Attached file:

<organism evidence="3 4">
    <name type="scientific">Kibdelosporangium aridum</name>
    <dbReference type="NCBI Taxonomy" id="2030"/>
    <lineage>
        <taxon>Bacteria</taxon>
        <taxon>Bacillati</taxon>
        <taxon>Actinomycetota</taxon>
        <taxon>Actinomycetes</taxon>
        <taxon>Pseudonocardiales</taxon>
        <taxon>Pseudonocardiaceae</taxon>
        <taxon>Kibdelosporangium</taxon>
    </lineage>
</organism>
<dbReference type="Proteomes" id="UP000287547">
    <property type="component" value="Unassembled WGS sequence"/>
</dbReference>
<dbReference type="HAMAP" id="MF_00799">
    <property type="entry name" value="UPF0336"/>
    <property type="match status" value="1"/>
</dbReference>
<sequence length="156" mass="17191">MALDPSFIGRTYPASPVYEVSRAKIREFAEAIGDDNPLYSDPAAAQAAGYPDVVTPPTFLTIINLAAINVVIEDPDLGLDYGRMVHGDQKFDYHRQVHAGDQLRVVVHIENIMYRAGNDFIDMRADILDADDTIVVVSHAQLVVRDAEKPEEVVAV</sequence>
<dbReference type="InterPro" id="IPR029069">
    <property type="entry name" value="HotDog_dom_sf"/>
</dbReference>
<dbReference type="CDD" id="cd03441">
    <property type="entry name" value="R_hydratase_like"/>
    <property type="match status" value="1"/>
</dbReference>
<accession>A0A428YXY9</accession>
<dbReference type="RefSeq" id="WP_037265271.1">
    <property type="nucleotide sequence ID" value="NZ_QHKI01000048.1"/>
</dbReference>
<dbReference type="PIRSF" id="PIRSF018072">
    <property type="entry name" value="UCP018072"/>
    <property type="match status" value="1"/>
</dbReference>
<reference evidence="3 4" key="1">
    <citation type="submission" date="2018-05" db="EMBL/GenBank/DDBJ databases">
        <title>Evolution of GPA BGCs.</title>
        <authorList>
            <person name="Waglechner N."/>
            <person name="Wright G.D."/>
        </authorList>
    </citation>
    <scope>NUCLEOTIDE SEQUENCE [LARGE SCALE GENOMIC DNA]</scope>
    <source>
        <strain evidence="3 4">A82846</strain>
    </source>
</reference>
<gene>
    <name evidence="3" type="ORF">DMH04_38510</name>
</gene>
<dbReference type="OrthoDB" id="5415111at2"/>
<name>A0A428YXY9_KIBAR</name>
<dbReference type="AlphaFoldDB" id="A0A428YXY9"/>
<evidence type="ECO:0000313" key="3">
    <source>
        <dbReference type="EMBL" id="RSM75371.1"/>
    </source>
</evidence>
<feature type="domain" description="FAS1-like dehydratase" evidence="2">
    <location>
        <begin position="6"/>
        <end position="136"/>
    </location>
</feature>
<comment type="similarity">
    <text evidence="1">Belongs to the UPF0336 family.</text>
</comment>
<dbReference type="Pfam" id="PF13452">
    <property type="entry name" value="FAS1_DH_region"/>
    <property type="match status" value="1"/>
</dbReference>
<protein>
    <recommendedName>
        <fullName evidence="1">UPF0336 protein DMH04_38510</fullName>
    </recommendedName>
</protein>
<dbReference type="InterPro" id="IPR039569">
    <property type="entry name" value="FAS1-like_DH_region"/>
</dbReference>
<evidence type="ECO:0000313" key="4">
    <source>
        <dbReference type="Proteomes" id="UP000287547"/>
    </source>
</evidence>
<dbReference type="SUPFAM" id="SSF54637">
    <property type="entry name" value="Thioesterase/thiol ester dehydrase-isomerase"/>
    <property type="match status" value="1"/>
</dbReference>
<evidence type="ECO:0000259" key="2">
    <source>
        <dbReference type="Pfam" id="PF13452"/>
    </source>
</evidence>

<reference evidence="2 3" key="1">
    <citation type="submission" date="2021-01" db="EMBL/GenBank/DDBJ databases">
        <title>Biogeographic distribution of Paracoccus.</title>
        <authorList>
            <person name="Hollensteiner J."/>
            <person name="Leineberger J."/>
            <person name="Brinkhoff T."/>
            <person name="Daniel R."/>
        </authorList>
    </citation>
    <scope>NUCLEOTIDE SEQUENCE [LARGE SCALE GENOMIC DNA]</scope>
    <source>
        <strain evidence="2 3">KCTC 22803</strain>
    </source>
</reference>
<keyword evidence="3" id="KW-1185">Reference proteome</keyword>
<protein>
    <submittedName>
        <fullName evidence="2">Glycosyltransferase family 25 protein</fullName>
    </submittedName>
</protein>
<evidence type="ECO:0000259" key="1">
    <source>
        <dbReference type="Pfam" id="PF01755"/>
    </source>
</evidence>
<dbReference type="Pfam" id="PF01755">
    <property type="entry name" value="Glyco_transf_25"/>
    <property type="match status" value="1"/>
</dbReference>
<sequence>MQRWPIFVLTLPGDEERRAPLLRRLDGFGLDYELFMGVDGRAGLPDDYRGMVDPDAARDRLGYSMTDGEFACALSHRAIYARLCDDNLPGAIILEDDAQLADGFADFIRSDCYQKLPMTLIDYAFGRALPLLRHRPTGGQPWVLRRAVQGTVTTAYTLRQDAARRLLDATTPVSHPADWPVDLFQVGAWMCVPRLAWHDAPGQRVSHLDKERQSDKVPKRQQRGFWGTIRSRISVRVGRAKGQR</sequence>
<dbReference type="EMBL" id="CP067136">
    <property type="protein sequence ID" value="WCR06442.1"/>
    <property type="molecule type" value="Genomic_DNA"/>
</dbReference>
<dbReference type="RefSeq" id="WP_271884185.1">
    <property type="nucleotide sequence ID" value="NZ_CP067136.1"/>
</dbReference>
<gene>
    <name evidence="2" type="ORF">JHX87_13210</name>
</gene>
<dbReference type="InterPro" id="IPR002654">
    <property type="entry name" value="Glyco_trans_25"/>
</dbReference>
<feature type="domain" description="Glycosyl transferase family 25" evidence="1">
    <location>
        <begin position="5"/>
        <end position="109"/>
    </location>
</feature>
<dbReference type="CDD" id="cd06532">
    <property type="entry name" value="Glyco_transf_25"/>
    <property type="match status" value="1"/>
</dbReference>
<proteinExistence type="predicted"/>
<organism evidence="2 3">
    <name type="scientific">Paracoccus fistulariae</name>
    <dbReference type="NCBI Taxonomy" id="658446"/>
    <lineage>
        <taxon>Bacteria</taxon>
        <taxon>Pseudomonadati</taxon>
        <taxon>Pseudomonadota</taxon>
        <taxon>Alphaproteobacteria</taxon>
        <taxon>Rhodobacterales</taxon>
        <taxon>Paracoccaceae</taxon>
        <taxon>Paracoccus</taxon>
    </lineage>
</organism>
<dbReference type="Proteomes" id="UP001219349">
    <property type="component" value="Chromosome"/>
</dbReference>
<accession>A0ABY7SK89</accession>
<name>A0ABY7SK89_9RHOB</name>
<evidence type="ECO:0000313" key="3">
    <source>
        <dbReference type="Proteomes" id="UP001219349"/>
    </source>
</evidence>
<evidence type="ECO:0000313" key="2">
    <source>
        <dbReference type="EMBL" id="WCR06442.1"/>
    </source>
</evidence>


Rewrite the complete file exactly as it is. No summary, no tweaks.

<organism evidence="3 4">
    <name type="scientific">Kibdelosporangium aridum</name>
    <dbReference type="NCBI Taxonomy" id="2030"/>
    <lineage>
        <taxon>Bacteria</taxon>
        <taxon>Bacillati</taxon>
        <taxon>Actinomycetota</taxon>
        <taxon>Actinomycetes</taxon>
        <taxon>Pseudonocardiales</taxon>
        <taxon>Pseudonocardiaceae</taxon>
        <taxon>Kibdelosporangium</taxon>
    </lineage>
</organism>
<dbReference type="Proteomes" id="UP000287547">
    <property type="component" value="Unassembled WGS sequence"/>
</dbReference>
<dbReference type="HAMAP" id="MF_00799">
    <property type="entry name" value="UPF0336"/>
    <property type="match status" value="1"/>
</dbReference>
<sequence length="156" mass="17191">MALDPSFIGRTYPASPVYEVSRAKIREFAEAIGDDNPLYSDPAAAQAAGYPDVVTPPTFLTIINLAAINVVIEDPDLGLDYGRMVHGDQKFDYHRQVHAGDQLRVVVHIENIMYRAGNDFIDMRADILDADDTIVVVSHAQLVVRDAEKPEEVVAV</sequence>
<dbReference type="InterPro" id="IPR029069">
    <property type="entry name" value="HotDog_dom_sf"/>
</dbReference>
<dbReference type="CDD" id="cd03441">
    <property type="entry name" value="R_hydratase_like"/>
    <property type="match status" value="1"/>
</dbReference>
<accession>A0A428YXY9</accession>
<dbReference type="RefSeq" id="WP_037265271.1">
    <property type="nucleotide sequence ID" value="NZ_QHKI01000048.1"/>
</dbReference>
<dbReference type="PIRSF" id="PIRSF018072">
    <property type="entry name" value="UCP018072"/>
    <property type="match status" value="1"/>
</dbReference>
<reference evidence="3 4" key="1">
    <citation type="submission" date="2018-05" db="EMBL/GenBank/DDBJ databases">
        <title>Evolution of GPA BGCs.</title>
        <authorList>
            <person name="Waglechner N."/>
            <person name="Wright G.D."/>
        </authorList>
    </citation>
    <scope>NUCLEOTIDE SEQUENCE [LARGE SCALE GENOMIC DNA]</scope>
    <source>
        <strain evidence="3 4">A82846</strain>
    </source>
</reference>
<gene>
    <name evidence="3" type="ORF">DMH04_38510</name>
</gene>
<dbReference type="OrthoDB" id="5415111at2"/>
<name>A0A428YXY9_KIBAR</name>
<dbReference type="AlphaFoldDB" id="A0A428YXY9"/>
<evidence type="ECO:0000313" key="3">
    <source>
        <dbReference type="EMBL" id="RSM75371.1"/>
    </source>
</evidence>
<feature type="domain" description="FAS1-like dehydratase" evidence="2">
    <location>
        <begin position="6"/>
        <end position="136"/>
    </location>
</feature>
<comment type="similarity">
    <text evidence="1">Belongs to the UPF0336 family.</text>
</comment>
<dbReference type="Pfam" id="PF13452">
    <property type="entry name" value="FAS1_DH_region"/>
    <property type="match status" value="1"/>
</dbReference>
<protein>
    <recommendedName>
        <fullName evidence="1">UPF0336 protein DMH04_38510</fullName>
    </recommendedName>
</protein>
<dbReference type="InterPro" id="IPR039569">
    <property type="entry name" value="FAS1-like_DH_region"/>
</dbReference>
<evidence type="ECO:0000313" key="4">
    <source>
        <dbReference type="Proteomes" id="UP000287547"/>
    </source>
</evidence>
<dbReference type="SUPFAM" id="SSF54637">
    <property type="entry name" value="Thioesterase/thiol ester dehydrase-isomerase"/>
    <property type="match status" value="1"/>
</dbReference>
<evidence type="ECO:0000259" key="2">
    <source>
        <dbReference type="Pfam" id="PF13452"/>
    </source>
</evidence>

<reference evidence="2 3" key="1">
    <citation type="submission" date="2021-01" db="EMBL/GenBank/DDBJ databases">
        <title>Biogeographic distribution of Paracoccus.</title>
        <authorList>
            <person name="Hollensteiner J."/>
            <person name="Leineberger J."/>
            <person name="Brinkhoff T."/>
            <person name="Daniel R."/>
        </authorList>
    </citation>
    <scope>NUCLEOTIDE SEQUENCE [LARGE SCALE GENOMIC DNA]</scope>
    <source>
        <strain evidence="2 3">KCTC 22803</strain>
    </source>
</reference>
<keyword evidence="3" id="KW-1185">Reference proteome</keyword>
<protein>
    <submittedName>
        <fullName evidence="2">Glycosyltransferase family 25 protein</fullName>
    </submittedName>
</protein>
<evidence type="ECO:0000259" key="1">
    <source>
        <dbReference type="Pfam" id="PF01755"/>
    </source>
</evidence>
<dbReference type="Pfam" id="PF01755">
    <property type="entry name" value="Glyco_transf_25"/>
    <property type="match status" value="1"/>
</dbReference>
<sequence>MQRWPIFVLTLPGDEERRAPLLRRLDGFGLDYELFMGVDGRAGLPDDYRGMVDPDAARDRLGYSMTDGEFACALSHRAIYARLCDDNLPGAIILEDDAQLADGFADFIRSDCYQKLPMTLIDYAFGRALPLLRHRPTGGQPWVLRRAVQGTVTTAYTLRQDAARRLLDATTPVSHPADWPVDLFQVGAWMCVPRLAWHDAPGQRVSHLDKERQSDKVPKRQQRGFWGTIRSRISVRVGRAKGQR</sequence>
<dbReference type="EMBL" id="CP067136">
    <property type="protein sequence ID" value="WCR06442.1"/>
    <property type="molecule type" value="Genomic_DNA"/>
</dbReference>
<dbReference type="RefSeq" id="WP_271884185.1">
    <property type="nucleotide sequence ID" value="NZ_CP067136.1"/>
</dbReference>
<gene>
    <name evidence="2" type="ORF">JHX87_13210</name>
</gene>
<dbReference type="InterPro" id="IPR002654">
    <property type="entry name" value="Glyco_trans_25"/>
</dbReference>
<feature type="domain" description="Glycosyl transferase family 25" evidence="1">
    <location>
        <begin position="5"/>
        <end position="109"/>
    </location>
</feature>
<dbReference type="CDD" id="cd06532">
    <property type="entry name" value="Glyco_transf_25"/>
    <property type="match status" value="1"/>
</dbReference>
<proteinExistence type="predicted"/>
<organism evidence="2 3">
    <name type="scientific">Paracoccus fistulariae</name>
    <dbReference type="NCBI Taxonomy" id="658446"/>
    <lineage>
        <taxon>Bacteria</taxon>
        <taxon>Pseudomonadati</taxon>
        <taxon>Pseudomonadota</taxon>
        <taxon>Alphaproteobacteria</taxon>
        <taxon>Rhodobacterales</taxon>
        <taxon>Paracoccaceae</taxon>
        <taxon>Paracoccus</taxon>
    </lineage>
</organism>
<dbReference type="Proteomes" id="UP001219349">
    <property type="component" value="Chromosome"/>
</dbReference>
<accession>A0ABY7SK89</accession>
<name>A0ABY7SK89_9RHOB</name>
<evidence type="ECO:0000313" key="3">
    <source>
        <dbReference type="Proteomes" id="UP001219349"/>
    </source>
</evidence>
<evidence type="ECO:0000313" key="2">
    <source>
        <dbReference type="EMBL" id="WCR06442.1"/>
    </source>
</evidence>